It takes about two weeks for your body to build up initial protection after your second dose of the Pfizer or Moderna vaccines or the single dose of the Johnson & Johnson vaccine. Some people who are vaccinated will get sick, but vaccination greatly reduces the chance of hospitalization and death.
Even when you are vaccinated, you should:
Wear a mask. For more information, refer to Recommendations for Wearing Masks.
Wash your hands often.
Stay home if you are sick, especially if you have been around someone who has COVID-19. If you have symptoms of COVID-19, you should get tested. Learn more at CDC: Symptoms of COVID-19.
Do not visit people who have had close contact to someone with COVID-19 and are in quarantine.
If you travel, follow CDC requirements and recommendations at Travel During COVID-19.
Follow guidance specific to your workplace.
Herd immunity is also called herd effect, community immunity, population immunity, or social immunity. This is when most people in a population or group are immune to a disease. Being immune means they cannot get the disease because either they got a vaccine, or they already had the disease and cannot get it again, at least for a while.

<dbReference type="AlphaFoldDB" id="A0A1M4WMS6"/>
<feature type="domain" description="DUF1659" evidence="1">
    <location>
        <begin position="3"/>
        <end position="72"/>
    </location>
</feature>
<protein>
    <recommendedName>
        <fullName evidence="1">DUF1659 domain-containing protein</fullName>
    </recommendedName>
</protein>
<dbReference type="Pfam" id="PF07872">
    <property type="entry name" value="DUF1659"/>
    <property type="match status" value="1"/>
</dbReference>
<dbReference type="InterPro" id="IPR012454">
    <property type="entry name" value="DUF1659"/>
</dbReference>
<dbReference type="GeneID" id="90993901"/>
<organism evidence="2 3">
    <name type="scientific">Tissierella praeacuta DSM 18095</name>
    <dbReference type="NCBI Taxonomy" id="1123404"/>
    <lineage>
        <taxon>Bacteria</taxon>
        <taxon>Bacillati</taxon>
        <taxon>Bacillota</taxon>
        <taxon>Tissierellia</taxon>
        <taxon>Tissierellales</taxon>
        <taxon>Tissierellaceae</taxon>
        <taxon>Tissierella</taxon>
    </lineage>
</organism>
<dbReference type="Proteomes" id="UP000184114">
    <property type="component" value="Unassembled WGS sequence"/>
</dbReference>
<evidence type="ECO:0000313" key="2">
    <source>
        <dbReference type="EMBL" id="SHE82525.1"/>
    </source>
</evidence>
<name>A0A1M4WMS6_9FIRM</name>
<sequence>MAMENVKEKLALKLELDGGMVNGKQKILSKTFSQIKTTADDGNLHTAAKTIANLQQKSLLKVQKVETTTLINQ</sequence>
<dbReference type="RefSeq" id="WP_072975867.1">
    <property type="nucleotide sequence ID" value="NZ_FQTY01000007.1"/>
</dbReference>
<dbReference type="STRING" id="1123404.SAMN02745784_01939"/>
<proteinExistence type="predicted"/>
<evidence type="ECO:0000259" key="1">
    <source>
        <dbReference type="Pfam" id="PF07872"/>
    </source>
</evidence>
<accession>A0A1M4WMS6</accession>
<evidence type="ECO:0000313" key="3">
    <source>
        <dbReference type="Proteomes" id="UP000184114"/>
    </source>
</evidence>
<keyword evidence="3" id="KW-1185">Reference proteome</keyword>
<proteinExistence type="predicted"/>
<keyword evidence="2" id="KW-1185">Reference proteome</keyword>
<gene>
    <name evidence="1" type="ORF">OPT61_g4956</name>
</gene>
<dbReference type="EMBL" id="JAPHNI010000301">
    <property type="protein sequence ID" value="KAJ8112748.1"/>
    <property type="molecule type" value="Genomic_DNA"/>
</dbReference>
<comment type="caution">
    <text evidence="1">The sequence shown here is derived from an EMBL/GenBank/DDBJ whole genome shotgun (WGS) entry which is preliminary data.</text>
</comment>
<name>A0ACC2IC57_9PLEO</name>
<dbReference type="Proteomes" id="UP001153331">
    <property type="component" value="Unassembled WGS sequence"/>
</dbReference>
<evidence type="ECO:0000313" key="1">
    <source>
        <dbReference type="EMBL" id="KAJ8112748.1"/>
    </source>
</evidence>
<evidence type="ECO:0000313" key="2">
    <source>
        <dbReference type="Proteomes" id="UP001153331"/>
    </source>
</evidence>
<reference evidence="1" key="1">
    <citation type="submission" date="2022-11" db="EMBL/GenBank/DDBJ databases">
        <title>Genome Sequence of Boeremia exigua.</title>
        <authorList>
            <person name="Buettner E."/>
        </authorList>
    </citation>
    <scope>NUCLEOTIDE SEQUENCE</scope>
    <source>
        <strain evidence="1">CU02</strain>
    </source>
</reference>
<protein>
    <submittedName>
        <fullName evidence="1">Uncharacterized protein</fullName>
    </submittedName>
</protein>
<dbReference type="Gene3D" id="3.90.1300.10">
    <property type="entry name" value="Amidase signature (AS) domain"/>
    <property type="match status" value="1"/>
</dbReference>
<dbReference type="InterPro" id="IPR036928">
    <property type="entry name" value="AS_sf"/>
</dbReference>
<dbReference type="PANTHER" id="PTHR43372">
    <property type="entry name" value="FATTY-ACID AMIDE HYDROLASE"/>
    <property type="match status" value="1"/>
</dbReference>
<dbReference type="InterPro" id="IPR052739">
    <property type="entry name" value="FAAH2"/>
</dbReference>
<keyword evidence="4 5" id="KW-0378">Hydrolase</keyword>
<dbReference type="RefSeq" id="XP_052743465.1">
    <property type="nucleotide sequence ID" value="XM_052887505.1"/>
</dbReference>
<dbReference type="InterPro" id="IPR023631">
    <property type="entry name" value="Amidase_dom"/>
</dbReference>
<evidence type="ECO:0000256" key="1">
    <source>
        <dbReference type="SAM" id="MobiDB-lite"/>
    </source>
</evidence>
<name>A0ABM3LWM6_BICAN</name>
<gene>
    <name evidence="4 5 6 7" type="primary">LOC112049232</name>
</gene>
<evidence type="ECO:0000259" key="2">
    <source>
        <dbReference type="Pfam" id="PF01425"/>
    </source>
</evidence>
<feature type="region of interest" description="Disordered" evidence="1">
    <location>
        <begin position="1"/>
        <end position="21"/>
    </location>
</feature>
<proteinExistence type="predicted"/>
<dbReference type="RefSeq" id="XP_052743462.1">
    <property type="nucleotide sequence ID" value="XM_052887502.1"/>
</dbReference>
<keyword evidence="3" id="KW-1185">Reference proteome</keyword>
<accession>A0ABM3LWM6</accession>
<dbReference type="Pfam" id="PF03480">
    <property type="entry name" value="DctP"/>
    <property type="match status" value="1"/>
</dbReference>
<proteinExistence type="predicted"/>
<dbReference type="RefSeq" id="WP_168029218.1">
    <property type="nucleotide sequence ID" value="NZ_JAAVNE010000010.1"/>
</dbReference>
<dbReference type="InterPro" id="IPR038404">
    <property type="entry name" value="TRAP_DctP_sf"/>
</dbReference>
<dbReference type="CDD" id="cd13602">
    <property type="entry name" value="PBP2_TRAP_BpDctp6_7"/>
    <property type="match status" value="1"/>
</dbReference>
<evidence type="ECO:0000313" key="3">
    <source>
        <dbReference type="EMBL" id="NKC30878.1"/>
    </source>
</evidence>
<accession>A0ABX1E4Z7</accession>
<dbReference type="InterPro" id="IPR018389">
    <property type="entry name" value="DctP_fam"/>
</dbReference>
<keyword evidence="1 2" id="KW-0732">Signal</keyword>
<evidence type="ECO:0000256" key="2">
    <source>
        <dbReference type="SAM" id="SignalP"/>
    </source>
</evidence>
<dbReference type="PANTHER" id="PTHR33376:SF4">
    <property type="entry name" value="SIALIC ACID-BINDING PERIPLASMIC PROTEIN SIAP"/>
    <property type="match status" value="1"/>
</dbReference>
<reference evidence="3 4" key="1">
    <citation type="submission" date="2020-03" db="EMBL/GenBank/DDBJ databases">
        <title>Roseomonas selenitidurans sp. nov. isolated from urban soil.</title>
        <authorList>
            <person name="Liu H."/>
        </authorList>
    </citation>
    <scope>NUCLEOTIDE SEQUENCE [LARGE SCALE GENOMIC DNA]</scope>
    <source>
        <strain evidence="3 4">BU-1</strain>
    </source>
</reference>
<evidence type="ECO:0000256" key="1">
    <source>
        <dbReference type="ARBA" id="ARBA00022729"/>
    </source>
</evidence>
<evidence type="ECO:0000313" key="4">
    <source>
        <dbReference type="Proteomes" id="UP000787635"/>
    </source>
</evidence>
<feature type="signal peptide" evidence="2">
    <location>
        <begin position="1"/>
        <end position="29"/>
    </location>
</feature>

When a lot of people are immune, it helps to protect other people in the population who are not immune. Having herd immunity can stop or slow the spread of disease because it is harder for the germ to find people who are susceptible to disease and make them sick.
We do not know enough about COVID-19 to be sure herd immunity is possible. This is a new disease, so there has not been enough time to fully study immunity yet. It is possible that even with most of the population vaccinated, COVID-19 will still be able to spread in the population but at a much lower level/rate.
People can become very sick, be hospitalized, and or even die from COVID-19. This is why we do not want to rely on herd immunity happening by causing illness in everyone. Vaccination lets a person's body develop protection against a disease without having to actually get sick and long COVID, hospitalization, or death.